Webinar to focus on the technology of hydraulic fracturing proppants

UNIVERSITY PARK, Pa. — To extract natural gas from deep shale formations like the Marcellus, scientists developed a process using "proppants" in the fluid used in hydraulic fracturing. A Web-based seminar offered by Penn State Extension will focus on those materials, which are designed to keep induced fractures open.

This presentation, from 1 to 2 p.m. on Thursday, Feb. 18, will feature Marc McQuesten, vice president of Preferred Proppants/DustPRO. He will discuss the role of proppants — typically a solid material such as sand, treated sand or man-made ceramic — and current technological advances in hydraulic fracturing.

Unconventional shale-gas development benefitted from new technologies in horizontal drilling and hydraulic fracturing operations, McQuesten noted. The use of proppants is a key factor in getting natural gas from these tight sources.

"Rapid efficiencies have been realized in hydraulic fracturing in recent years, with longer laterals, tighter cluster spacing, increased proppant loading and faster drilling times — all leading to lowering the cost of gas extraction," he said. "That said, average recovery factors for the domestic unconventional resource base are well below the global average."

While efficiency has been realized quickly, adoption of technology by operators has been surprisingly slow, McQuesten pointed out. "Companies continue to develop innovative and sustainable technologies that enable oil and gas companies to mitigate price and maximize production at the well site," he said.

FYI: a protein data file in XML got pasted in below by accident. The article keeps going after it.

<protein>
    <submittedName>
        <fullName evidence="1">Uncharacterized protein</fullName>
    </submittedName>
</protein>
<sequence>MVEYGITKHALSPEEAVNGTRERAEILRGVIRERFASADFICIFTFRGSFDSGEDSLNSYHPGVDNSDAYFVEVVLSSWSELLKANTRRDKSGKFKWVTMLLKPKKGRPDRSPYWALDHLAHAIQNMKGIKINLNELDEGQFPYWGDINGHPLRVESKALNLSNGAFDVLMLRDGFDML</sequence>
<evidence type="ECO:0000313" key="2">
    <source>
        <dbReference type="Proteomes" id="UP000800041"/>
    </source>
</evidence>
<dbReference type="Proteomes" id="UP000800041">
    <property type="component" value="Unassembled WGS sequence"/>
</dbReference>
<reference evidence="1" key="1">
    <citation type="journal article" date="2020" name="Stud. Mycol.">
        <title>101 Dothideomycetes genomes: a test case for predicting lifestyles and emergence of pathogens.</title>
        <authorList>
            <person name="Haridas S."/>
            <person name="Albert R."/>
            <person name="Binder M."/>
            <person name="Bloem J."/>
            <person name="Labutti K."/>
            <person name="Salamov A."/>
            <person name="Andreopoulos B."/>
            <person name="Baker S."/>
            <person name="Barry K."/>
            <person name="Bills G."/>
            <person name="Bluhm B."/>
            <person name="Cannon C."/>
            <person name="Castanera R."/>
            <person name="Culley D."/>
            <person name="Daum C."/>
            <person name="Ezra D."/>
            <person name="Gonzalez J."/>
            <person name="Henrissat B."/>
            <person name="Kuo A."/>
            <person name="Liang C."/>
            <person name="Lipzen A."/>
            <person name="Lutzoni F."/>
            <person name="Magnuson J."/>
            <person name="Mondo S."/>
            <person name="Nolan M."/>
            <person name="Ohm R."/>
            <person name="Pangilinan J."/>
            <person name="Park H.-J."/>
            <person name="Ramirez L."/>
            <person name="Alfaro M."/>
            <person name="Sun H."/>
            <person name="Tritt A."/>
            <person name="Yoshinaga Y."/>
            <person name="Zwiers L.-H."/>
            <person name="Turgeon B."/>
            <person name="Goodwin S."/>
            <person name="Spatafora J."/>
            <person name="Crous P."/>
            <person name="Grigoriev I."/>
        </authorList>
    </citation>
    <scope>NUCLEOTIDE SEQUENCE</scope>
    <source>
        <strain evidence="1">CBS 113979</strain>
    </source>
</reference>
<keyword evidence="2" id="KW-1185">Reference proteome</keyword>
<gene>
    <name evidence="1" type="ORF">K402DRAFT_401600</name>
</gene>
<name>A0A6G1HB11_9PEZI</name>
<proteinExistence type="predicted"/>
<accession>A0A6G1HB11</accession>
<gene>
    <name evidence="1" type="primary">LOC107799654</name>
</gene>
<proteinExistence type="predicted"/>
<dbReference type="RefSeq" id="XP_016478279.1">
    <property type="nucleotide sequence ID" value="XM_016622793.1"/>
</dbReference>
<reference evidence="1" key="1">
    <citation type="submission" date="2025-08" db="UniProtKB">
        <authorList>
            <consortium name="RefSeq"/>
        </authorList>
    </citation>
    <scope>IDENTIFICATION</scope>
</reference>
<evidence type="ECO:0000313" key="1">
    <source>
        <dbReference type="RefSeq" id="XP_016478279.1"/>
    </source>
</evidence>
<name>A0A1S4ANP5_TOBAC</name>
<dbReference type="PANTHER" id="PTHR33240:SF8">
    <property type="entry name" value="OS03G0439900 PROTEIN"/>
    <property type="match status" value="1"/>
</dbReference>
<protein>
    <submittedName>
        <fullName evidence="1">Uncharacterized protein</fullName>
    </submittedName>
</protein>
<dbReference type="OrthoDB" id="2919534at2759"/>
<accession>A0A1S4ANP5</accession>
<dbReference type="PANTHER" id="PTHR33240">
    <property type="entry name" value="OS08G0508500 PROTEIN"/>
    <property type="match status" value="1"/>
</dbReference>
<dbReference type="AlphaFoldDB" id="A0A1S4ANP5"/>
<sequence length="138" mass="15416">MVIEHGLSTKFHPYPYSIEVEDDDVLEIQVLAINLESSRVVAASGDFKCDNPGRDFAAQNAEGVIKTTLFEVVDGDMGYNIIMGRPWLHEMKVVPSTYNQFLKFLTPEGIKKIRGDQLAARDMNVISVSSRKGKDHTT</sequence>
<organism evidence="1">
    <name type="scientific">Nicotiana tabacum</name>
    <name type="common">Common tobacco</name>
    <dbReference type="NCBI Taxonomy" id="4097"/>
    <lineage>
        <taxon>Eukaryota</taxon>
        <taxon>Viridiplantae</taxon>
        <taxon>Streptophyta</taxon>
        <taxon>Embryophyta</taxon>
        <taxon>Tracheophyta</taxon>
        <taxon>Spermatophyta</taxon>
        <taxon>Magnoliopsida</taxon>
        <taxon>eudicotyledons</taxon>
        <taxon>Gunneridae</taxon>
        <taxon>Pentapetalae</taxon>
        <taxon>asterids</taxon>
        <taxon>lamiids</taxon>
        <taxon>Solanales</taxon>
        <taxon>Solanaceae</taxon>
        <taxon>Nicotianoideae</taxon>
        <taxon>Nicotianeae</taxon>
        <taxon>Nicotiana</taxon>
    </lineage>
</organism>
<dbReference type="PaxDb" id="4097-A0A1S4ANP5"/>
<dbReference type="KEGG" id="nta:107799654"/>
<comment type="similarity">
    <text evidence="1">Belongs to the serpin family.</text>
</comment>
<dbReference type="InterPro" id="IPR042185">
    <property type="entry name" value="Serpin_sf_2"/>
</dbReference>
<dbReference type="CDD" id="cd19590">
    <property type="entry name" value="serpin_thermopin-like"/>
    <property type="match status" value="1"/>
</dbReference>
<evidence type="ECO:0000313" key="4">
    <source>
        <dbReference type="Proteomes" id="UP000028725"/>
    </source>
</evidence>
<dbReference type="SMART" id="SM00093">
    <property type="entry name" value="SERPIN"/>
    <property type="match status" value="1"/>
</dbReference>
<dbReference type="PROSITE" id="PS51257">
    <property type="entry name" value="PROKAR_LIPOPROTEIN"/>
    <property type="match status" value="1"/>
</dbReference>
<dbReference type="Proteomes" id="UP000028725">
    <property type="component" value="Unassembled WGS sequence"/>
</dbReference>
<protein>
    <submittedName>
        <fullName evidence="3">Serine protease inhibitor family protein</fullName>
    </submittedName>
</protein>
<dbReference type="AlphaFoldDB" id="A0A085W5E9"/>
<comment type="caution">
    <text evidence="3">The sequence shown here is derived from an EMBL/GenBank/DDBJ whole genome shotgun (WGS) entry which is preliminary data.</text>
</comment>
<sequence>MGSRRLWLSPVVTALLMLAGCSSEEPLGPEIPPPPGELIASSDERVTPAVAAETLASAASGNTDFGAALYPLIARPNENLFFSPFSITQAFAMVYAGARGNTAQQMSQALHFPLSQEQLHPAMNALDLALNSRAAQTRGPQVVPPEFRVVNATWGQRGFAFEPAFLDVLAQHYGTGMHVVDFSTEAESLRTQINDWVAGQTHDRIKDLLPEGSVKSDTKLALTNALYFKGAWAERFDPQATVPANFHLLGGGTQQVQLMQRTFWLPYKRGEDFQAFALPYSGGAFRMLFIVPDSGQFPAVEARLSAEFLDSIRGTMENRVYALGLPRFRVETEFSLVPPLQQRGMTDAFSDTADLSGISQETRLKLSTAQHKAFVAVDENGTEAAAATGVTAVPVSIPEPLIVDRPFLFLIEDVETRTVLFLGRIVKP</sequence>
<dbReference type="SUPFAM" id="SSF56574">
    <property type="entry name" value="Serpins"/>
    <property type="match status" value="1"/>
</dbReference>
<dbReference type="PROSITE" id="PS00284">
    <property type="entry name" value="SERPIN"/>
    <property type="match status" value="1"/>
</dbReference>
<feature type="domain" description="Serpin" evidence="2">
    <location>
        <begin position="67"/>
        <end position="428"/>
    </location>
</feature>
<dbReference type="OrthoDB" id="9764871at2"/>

The webinar is free, but registration is necessary. To register, visit the Penn State Extension Natural Gas Events Web page. More information is available on the website or by contacting Carol Loveland at 570-320-4429 or cal24@psu.edu.

Penn State Extension's Marcellus Education Team provides monthly webinars on a variety of topics. Upcoming webinars include the following:

  • March 3: "Pipeline Infrastructure Taskforce Report: Review and Next Steps," presented by Kenneth Klemow, associate director of the Institute for Energy and Environmental Research, Wilkes University, and Dave Messersmith, Penn State Extension Marcellus Education Team educator.
  • March 10: "Renewed Competitiveness for U.S. Plastics from Shale Energy," presented by Martha Gilchrist Moore, senior director, policy analysis and economics, American Chemistry Council.
  • April 28: "Evolving Roles of Shale Gas in Central and Distributed Power Generation Scenarios," presented by James Freihaut, Penn State architectural engineer, who is technical director of the Energy Efficient Buildings Hub at the Philadelphia Navy Yard.

Previous webinars, publications and information also are available on the Penn State Extension natural-gas website, covering a variety of topics, such as Act 13; seismic testing; methane emissions; water use and quality; natural gas liquids regional development; natural gas reserves; gas-leasing considerations for landowners; legal issues surrounding gas development; and the impact of Marcellus gas development on forestland.

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Last Updated February 17, 2016